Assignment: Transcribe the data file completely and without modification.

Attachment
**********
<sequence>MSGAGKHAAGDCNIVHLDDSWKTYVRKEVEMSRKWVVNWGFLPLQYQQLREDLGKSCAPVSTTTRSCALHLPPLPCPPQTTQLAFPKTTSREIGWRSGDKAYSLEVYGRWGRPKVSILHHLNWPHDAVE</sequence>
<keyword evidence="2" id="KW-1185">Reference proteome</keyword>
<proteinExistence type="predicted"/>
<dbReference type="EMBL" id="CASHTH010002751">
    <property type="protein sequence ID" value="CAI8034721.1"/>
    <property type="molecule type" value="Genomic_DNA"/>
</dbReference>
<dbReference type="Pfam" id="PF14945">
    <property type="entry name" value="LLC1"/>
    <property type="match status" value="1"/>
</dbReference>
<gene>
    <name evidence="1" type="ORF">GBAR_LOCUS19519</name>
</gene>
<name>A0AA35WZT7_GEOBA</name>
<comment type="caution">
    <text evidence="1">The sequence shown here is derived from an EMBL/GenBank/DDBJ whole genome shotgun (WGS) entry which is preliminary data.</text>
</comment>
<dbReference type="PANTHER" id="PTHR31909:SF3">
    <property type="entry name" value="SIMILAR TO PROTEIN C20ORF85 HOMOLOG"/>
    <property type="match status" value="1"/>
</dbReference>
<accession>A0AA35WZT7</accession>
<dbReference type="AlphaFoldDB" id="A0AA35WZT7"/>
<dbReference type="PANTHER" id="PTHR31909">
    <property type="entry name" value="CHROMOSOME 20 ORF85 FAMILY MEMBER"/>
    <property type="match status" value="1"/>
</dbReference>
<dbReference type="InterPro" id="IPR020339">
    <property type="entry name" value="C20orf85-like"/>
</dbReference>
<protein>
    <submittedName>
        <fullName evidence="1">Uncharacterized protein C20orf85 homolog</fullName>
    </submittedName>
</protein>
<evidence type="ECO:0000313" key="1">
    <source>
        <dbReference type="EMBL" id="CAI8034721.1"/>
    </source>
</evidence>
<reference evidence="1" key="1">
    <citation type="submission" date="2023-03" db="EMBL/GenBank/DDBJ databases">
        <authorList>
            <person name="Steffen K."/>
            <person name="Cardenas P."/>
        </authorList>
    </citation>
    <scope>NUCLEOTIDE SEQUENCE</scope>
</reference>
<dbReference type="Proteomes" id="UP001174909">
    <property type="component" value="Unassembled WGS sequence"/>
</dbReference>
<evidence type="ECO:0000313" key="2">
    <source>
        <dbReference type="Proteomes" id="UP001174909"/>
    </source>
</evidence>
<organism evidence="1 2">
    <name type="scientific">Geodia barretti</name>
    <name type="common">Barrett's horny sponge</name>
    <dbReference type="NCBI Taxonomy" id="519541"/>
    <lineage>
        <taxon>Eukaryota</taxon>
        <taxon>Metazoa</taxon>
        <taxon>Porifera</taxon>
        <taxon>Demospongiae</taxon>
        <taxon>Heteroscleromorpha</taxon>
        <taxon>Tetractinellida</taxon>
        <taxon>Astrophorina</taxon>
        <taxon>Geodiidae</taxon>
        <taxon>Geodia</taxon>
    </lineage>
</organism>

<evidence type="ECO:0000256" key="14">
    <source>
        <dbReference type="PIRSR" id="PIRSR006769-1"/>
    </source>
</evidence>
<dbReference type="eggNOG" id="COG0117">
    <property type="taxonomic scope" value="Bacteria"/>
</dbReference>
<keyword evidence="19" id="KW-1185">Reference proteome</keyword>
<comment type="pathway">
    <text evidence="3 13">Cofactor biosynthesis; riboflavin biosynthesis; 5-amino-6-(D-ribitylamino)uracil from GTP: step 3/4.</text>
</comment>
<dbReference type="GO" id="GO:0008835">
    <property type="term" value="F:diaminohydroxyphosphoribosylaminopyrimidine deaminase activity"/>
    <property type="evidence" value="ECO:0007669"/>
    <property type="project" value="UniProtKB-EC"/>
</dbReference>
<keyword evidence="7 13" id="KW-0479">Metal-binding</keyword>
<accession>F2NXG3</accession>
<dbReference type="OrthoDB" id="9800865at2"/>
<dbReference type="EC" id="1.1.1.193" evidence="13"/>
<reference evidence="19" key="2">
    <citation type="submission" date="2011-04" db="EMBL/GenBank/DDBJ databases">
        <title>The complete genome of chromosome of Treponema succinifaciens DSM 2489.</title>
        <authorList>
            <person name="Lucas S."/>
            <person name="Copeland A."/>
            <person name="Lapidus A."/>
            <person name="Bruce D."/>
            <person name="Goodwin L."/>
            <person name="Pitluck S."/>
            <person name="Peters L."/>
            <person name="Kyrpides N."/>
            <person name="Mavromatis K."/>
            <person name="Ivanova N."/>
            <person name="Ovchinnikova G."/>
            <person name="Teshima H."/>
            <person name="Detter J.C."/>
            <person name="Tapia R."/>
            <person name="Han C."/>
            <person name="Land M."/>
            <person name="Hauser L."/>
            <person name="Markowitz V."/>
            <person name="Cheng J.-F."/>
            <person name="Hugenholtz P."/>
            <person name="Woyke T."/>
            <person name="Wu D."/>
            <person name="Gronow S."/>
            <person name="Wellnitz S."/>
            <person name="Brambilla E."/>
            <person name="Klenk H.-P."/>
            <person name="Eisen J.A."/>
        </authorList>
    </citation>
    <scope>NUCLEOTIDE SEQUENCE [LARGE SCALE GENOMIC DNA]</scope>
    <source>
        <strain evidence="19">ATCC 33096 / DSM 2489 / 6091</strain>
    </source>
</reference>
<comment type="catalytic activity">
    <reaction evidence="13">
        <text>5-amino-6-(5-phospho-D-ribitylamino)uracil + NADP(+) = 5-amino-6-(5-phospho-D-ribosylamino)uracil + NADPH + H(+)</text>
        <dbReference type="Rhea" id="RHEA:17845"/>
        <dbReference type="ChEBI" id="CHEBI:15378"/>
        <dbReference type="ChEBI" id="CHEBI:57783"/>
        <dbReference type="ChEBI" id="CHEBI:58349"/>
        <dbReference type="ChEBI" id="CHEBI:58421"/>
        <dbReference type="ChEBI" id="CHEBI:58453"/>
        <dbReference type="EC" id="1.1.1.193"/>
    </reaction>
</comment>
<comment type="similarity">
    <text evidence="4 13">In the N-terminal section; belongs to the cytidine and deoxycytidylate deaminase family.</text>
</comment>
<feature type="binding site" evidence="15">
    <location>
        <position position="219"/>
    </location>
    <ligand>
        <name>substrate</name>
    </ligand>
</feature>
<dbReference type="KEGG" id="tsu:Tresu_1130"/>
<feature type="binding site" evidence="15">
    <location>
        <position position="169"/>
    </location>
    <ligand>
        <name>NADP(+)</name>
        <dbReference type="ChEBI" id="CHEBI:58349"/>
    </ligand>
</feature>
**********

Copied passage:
<sequence>MSGAGKHAAGDCNIVHLDDSWKTYVRKEVEMSRKWVVNWGFLPLQYQQLREDLGKSCAPVSTTTRSCALHLPPLPCPPQTTQLAFPKTTSREIGWRSGDKAYSLEVYGRWGRPKVSILHHLNWPHDAVE</sequence>
<keyword evidence="2" id="KW-1185">Reference proteome</keyword>
<proteinExistence type="predicted"/>
<dbReference type="EMBL" id="CASHTH010002751">
    <property type="protein sequence ID" value="CAI8034721.1"/>
    <property type="molecule type" value="Genomic_DNA"/>
</dbReference>
<dbReference type="Pfam" id="PF14945">
    <property type="entry name" value="LLC1"/>
    <property type="match status" value="1"/>
</dbReference>
<gene>
    <name evidence="1" type="ORF">GBAR_LOCUS19519</name>
</gene>
<name>A0AA35WZT7_GEOBA</name>
<comment type="caution">
    <text evidence="1">The sequence shown here is derived from an EMBL/GenBank/DDBJ whole genome shotgun (WGS) entry which is preliminary data.</text>
</comment>
<dbReference type="PANTHER" id="PTHR31909:SF3">
    <property type="entry name" value="SIMILAR TO PROTEIN C20ORF85 HOMOLOG"/>
    <property type="match status" value="1"/>
</dbReference>
<accession>A0AA35WZT7</accession>
<dbReference type="AlphaFoldDB" id="A0AA35WZT7"/>
<dbReference type="PANTHER" id="PTHR31909">
    <property type="entry name" value="CHROMOSOME 20 ORF85 FAMILY MEMBER"/>
    <property type="match status" value="1"/>
</dbReference>
<dbReference type="InterPro" id="IPR020339">
    <property type="entry name" value="C20orf85-like"/>
</dbReference>
<protein>
    <submittedName>
        <fullName evidence="1">Uncharacterized protein C20orf85 homolog</fullName>
    </submittedName>
</protein>
<evidence type="ECO:0000313" key="1">
    <source>
        <dbReference type="EMBL" id="CAI8034721.1"/>
    </source>
</evidence>
<reference evidence="1" key="1">
    <citation type="submission" date="2023-03" db="EMBL/GenBank/DDBJ databases">
        <authorList>
            <person name="Steffen K."/>
            <person name="Cardenas P."/>
        </authorList>
    </citation>
    <scope>NUCLEOTIDE SEQUENCE</scope>
</reference>
<dbReference type="Proteomes" id="UP001174909">
    <property type="component" value="Unassembled WGS sequence"/>
</dbReference>
<evidence type="ECO:0000313" key="2">
    <source>
        <dbReference type="Proteomes" id="UP001174909"/>
    </source>
</evidence>
<organism evidence="1 2">
    <name type="scientific">Geodia barretti</name>
    <name type="common">Barrett's horny sponge</name>
    <dbReference type="NCBI Taxonomy" id="519541"/>
    <lineage>
        <taxon>Eukaryota</taxon>
        <taxon>Metazoa</taxon>
        <taxon>Porifera</taxon>
        <taxon>Demospongiae</taxon>
        <taxon>Heteroscleromorpha</taxon>
        <taxon>Tetractinellida</taxon>
        <taxon>Astrophorina</taxon>
        <taxon>Geodiidae</taxon>
        <taxon>Geodia</taxon>
    </lineage>
</organism>

<evidence type="ECO:0000256" key="14">
    <source>
        <dbReference type="PIRSR" id="PIRSR006769-1"/>
    </source>
</evidence>
<dbReference type="eggNOG" id="COG0117">
    <property type="taxonomic scope" value="Bacteria"/>
</dbReference>
<keyword evidence="19" id="KW-1185">Reference proteome</keyword>
<comment type="pathway">
    <text evidence="3 13">Cofactor biosynthesis; riboflavin biosynthesis; 5-amino-6-(D-ribitylamino)uracil from GTP: step 3/4.</text>
</comment>
<dbReference type="GO" id="GO:0008835">
    <property type="term" value="F:diaminohydroxyphosphoribosylaminopyrimidine deaminase activity"/>
    <property type="evidence" value="ECO:0007669"/>
    <property type="project" value="UniProtKB-EC"/>
</dbReference>
<keyword evidence="7 13" id="KW-0479">Metal-binding</keyword>
<accession>F2NXG3</accession>
<dbReference type="OrthoDB" id="9800865at2"/>
<dbReference type="EC" id="1.1.1.193" evidence="13"/>
<reference evidence="19" key="2">
    <citation type="submission" date="2011-04" db="EMBL/GenBank/DDBJ databases">
        <title>The complete genome of chromosome of Treponema succinifaciens DSM 2489.</title>
        <authorList>
            <person name="Lucas S."/>
            <person name="Copeland A."/>
            <person name="Lapidus A."/>
            <person name="Bruce D."/>
            <person name="Goodwin L."/>
            <person name="Pitluck S."/>
            <person name="Peters L."/>
            <person name="Kyrpides N."/>
            <person name="Mavromatis K."/>
            <person name="Ivanova N."/>
            <person name="Ovchinnikova G."/>
            <person name="Teshima H."/>
            <person name="Detter J.C."/>
            <person name="Tapia R."/>
            <person name="Han C."/>
            <person name="Land M."/>
            <person name="Hauser L."/>
            <person name="Markowitz V."/>
            <person name="Cheng J.-F."/>
            <person name="Hugenholtz P."/>
            <person name="Woyke T."/>
            <person name="Wu D."/>
            <person name="Gronow S."/>
            <person name="Wellnitz S."/>
            <person name="Brambilla E."/>
            <person name="Klenk H.-P."/>
            <person name="Eisen J.A."/>
        </authorList>
    </citation>
    <scope>NUCLEOTIDE SEQUENCE [LARGE SCALE GENOMIC DNA]</scope>
    <source>
        <strain evidence="19">ATCC 33096 / DSM 2489 / 6091</strain>
    </source>
</reference>
<comment type="catalytic activity">
    <reaction evidence="13">
        <text>5-amino-6-(5-phospho-D-ribitylamino)uracil + NADP(+) = 5-amino-6-(5-phospho-D-ribosylamino)uracil + NADPH + H(+)</text>
        <dbReference type="Rhea" id="RHEA:17845"/>
        <dbReference type="ChEBI" id="CHEBI:15378"/>
        <dbReference type="ChEBI" id="CHEBI:57783"/>
        <dbReference type="ChEBI" id="CHEBI:58349"/>
        <dbReference type="ChEBI" id="CHEBI:58421"/>
        <dbReference type="ChEBI" id="CHEBI:58453"/>
        <dbReference type="EC" id="1.1.1.193"/>
    </reaction>
</comment>
<comment type="similarity">
    <text evidence="4 13">In the N-terminal section; belongs to the cytidine and deoxycytidylate deaminase family.</text>
</comment>
<feature type="binding site" evidence="15">
    <location>
        <position position="219"/>
    </location>
    <ligand>
        <name>substrate</name>
    </ligand>
</feature>
<dbReference type="KEGG" id="tsu:Tresu_1130"/>
<feature type="binding site" evidence="15">
    <location>
        <position position="169"/>
    </location>
    <ligand>
        <name>NADP(+)</name>
        <dbReference type="ChEBI" id="CHEBI:58349"/>
    </ligand>
</feature>